Acrylic is lightweight, soft, and warm, with a wool-like feel. It can also be made to mimic other fibers, such as cotton, when spun on short staple equipment. Some acrylic is extruded in colored or pigmented form; other is extruded in “ecru”, otherwise known as “natural,” “raw white,” or “undyed.” Pigmented fiber has highest light-fastness. Its fibers are very resilient compared to both other synthetics and natural fibers. Some acrylic is used in clothing as a less expensive alternative to cashmere, due to the similar feeling of the materials. Some acrylic fabrics may fuzz or pill easily, which is why it’s important to look for acrylic that is treated for non-pilling, or is blended with another fabric such as wool or cotton.. Acrylic takes color well, is washable, and is generally hypoallergenic.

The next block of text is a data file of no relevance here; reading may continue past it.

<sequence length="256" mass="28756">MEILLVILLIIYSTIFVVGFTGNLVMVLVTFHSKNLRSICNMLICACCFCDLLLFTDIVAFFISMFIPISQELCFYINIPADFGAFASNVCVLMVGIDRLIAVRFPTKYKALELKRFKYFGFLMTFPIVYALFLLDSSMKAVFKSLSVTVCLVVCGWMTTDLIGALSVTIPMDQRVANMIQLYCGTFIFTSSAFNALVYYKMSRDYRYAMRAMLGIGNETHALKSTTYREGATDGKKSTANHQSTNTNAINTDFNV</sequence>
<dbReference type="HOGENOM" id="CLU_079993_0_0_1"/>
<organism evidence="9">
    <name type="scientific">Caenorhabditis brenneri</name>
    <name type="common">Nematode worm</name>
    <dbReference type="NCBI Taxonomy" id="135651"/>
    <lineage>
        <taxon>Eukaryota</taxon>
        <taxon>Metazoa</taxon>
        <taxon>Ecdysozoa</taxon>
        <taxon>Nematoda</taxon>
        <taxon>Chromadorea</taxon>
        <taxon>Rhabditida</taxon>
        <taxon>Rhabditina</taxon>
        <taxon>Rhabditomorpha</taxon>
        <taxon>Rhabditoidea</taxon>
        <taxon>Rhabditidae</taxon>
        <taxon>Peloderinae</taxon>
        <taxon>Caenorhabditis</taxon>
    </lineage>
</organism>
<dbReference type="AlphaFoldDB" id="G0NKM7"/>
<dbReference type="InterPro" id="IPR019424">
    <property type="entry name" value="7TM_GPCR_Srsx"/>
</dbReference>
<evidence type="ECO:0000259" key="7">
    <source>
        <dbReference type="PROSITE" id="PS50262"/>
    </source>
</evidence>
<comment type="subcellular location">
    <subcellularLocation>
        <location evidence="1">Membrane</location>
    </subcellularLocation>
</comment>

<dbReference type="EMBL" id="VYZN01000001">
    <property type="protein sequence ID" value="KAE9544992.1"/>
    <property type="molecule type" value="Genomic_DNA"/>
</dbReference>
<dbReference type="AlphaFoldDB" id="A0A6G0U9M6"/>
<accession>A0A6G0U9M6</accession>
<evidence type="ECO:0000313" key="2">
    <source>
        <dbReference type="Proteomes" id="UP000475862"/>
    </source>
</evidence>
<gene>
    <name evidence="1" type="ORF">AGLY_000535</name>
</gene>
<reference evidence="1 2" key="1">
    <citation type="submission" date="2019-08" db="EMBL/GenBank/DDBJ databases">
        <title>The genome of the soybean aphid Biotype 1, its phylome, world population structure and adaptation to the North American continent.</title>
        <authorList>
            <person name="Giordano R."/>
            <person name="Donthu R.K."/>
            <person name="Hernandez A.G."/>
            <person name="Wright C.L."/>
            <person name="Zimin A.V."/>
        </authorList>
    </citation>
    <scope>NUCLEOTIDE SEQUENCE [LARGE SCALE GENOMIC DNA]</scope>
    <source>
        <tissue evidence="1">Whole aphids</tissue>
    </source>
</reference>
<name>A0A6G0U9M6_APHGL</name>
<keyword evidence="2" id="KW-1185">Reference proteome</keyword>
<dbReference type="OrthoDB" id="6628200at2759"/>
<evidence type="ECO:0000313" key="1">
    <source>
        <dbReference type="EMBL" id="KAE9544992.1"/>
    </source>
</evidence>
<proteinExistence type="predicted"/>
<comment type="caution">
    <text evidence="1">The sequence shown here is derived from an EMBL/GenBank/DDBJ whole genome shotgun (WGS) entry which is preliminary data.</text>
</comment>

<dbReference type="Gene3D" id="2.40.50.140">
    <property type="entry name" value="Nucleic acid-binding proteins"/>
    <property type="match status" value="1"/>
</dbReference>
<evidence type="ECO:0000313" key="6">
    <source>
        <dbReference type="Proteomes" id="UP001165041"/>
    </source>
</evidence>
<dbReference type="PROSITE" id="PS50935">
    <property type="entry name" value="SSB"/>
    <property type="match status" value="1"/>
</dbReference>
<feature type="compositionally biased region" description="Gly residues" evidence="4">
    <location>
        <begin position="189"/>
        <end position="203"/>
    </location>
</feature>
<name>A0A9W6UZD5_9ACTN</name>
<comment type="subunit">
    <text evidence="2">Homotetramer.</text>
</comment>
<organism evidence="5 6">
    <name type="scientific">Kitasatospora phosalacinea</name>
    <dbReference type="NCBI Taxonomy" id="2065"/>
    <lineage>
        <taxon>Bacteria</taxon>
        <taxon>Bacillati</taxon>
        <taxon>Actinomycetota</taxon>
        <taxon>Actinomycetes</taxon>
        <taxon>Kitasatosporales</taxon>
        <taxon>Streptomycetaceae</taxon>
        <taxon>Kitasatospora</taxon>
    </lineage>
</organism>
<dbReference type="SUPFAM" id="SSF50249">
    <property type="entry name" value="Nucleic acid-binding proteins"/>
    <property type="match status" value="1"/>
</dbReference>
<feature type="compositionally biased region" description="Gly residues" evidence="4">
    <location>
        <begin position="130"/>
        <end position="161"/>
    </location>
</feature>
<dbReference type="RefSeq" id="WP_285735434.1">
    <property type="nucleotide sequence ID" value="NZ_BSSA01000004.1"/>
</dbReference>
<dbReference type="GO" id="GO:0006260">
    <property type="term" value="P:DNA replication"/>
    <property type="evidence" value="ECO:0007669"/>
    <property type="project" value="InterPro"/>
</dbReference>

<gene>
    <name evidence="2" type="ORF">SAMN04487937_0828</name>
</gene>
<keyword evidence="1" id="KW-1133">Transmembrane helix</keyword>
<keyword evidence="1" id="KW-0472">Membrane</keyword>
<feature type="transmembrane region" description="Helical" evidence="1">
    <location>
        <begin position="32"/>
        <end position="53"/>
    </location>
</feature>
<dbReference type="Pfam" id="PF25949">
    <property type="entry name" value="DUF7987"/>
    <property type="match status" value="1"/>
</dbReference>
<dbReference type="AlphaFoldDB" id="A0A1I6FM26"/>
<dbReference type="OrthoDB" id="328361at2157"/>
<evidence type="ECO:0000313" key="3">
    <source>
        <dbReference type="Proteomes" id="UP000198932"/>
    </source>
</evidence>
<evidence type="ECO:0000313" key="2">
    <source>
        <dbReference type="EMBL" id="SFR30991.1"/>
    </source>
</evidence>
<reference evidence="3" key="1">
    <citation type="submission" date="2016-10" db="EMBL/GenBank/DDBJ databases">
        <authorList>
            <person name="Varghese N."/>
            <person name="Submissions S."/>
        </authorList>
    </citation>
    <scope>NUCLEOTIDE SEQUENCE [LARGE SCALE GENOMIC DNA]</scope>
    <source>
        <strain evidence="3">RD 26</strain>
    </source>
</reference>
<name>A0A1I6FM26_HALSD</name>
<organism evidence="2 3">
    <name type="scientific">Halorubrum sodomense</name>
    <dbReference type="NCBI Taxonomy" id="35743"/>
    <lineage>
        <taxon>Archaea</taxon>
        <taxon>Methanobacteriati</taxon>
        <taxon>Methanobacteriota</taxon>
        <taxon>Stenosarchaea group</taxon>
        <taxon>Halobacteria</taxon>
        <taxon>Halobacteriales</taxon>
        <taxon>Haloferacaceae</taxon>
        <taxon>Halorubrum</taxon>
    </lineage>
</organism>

Acrylic is resistant to moths, oils, chemicals, and is very resistant to deterioration from sunlight exposure.
Acrylic is the “workhorse” hand-crafting fiber for crafters who knit or crochet; acrylic yarn may be perceived as “cheap” because it is typically priced lower than its natural-fiber counterparts, and because it lacks some of their properties, including softness and the ability to felt or take acid dyes. The fiber requires heat to “kill” or set the shape of the finished garment, and it isn’t as warm as alternatives like wool. Some knitters also complain that the fiber “squeaks” when knitted, or that it is painful to knit with because of a lack of “give” or stretch in the yarn. On the other hand, it can be useful in certain items, like garments for babies, which require constant washing, because it is machine-washable and extremely color-fast.